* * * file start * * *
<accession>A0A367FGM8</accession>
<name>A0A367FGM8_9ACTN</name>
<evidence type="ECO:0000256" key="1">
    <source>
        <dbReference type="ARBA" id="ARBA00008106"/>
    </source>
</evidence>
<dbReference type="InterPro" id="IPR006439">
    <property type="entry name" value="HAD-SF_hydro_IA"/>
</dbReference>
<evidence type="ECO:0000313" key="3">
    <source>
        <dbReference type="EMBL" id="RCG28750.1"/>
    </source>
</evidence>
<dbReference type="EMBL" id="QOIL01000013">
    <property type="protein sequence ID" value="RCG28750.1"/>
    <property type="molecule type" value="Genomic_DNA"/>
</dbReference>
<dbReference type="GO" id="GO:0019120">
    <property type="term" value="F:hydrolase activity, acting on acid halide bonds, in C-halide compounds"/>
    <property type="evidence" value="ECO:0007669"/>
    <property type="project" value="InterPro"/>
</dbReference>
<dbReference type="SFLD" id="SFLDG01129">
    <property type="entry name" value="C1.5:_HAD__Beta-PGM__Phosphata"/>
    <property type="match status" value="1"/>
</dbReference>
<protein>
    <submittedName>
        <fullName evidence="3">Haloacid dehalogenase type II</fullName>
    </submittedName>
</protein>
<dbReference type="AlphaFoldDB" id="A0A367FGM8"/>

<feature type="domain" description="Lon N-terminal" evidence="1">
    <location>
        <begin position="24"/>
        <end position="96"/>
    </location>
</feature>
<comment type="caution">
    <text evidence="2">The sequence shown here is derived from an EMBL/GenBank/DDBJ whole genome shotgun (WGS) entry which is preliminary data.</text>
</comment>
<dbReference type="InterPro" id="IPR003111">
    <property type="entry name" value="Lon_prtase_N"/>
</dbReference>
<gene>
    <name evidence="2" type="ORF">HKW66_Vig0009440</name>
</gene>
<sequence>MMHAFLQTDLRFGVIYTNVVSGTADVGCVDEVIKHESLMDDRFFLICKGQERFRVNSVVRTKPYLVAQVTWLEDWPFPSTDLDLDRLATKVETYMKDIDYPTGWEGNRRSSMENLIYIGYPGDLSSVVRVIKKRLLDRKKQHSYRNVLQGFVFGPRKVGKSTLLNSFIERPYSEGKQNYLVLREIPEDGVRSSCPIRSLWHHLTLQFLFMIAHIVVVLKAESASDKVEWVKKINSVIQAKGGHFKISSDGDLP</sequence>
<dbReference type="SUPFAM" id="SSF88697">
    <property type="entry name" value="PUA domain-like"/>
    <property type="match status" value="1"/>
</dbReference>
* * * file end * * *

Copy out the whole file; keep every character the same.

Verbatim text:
<accession>A0A367FGM8</accession>
<name>A0A367FGM8_9ACTN</name>
<evidence type="ECO:0000256" key="1">
    <source>
        <dbReference type="ARBA" id="ARBA00008106"/>
    </source>
</evidence>
<dbReference type="InterPro" id="IPR006439">
    <property type="entry name" value="HAD-SF_hydro_IA"/>
</dbReference>
<evidence type="ECO:0000313" key="3">
    <source>
        <dbReference type="EMBL" id="RCG28750.1"/>
    </source>
</evidence>
<dbReference type="EMBL" id="QOIL01000013">
    <property type="protein sequence ID" value="RCG28750.1"/>
    <property type="molecule type" value="Genomic_DNA"/>
</dbReference>
<dbReference type="GO" id="GO:0019120">
    <property type="term" value="F:hydrolase activity, acting on acid halide bonds, in C-halide compounds"/>
    <property type="evidence" value="ECO:0007669"/>
    <property type="project" value="InterPro"/>
</dbReference>
<dbReference type="SFLD" id="SFLDG01129">
    <property type="entry name" value="C1.5:_HAD__Beta-PGM__Phosphata"/>
    <property type="match status" value="1"/>
</dbReference>
<protein>
    <submittedName>
        <fullName evidence="3">Haloacid dehalogenase type II</fullName>
    </submittedName>
</protein>
<dbReference type="AlphaFoldDB" id="A0A367FGM8"/>

<feature type="domain" description="Lon N-terminal" evidence="1">
    <location>
        <begin position="24"/>
        <end position="96"/>
    </location>
</feature>
<comment type="caution">
    <text evidence="2">The sequence shown here is derived from an EMBL/GenBank/DDBJ whole genome shotgun (WGS) entry which is preliminary data.</text>
</comment>
<dbReference type="InterPro" id="IPR003111">
    <property type="entry name" value="Lon_prtase_N"/>
</dbReference>
<gene>
    <name evidence="2" type="ORF">HKW66_Vig0009440</name>
</gene>
<sequence>MMHAFLQTDLRFGVIYTNVVSGTADVGCVDEVIKHESLMDDRFFLICKGQERFRVNSVVRTKPYLVAQVTWLEDWPFPSTDLDLDRLATKVETYMKDIDYPTGWEGNRRSSMENLIYIGYPGDLSSVVRVIKKRLLDRKKQHSYRNVLQGFVFGPRKVGKSTLLNSFIERPYSEGKQNYLVLREIPEDGVRSSCPIRSLWHHLTLQFLFMIAHIVVVLKAESASDKVEWVKKINSVIQAKGGHFKISSDGDLP</sequence>
<dbReference type="SUPFAM" id="SSF88697">
    <property type="entry name" value="PUA domain-like"/>
    <property type="match status" value="1"/>
</dbReference>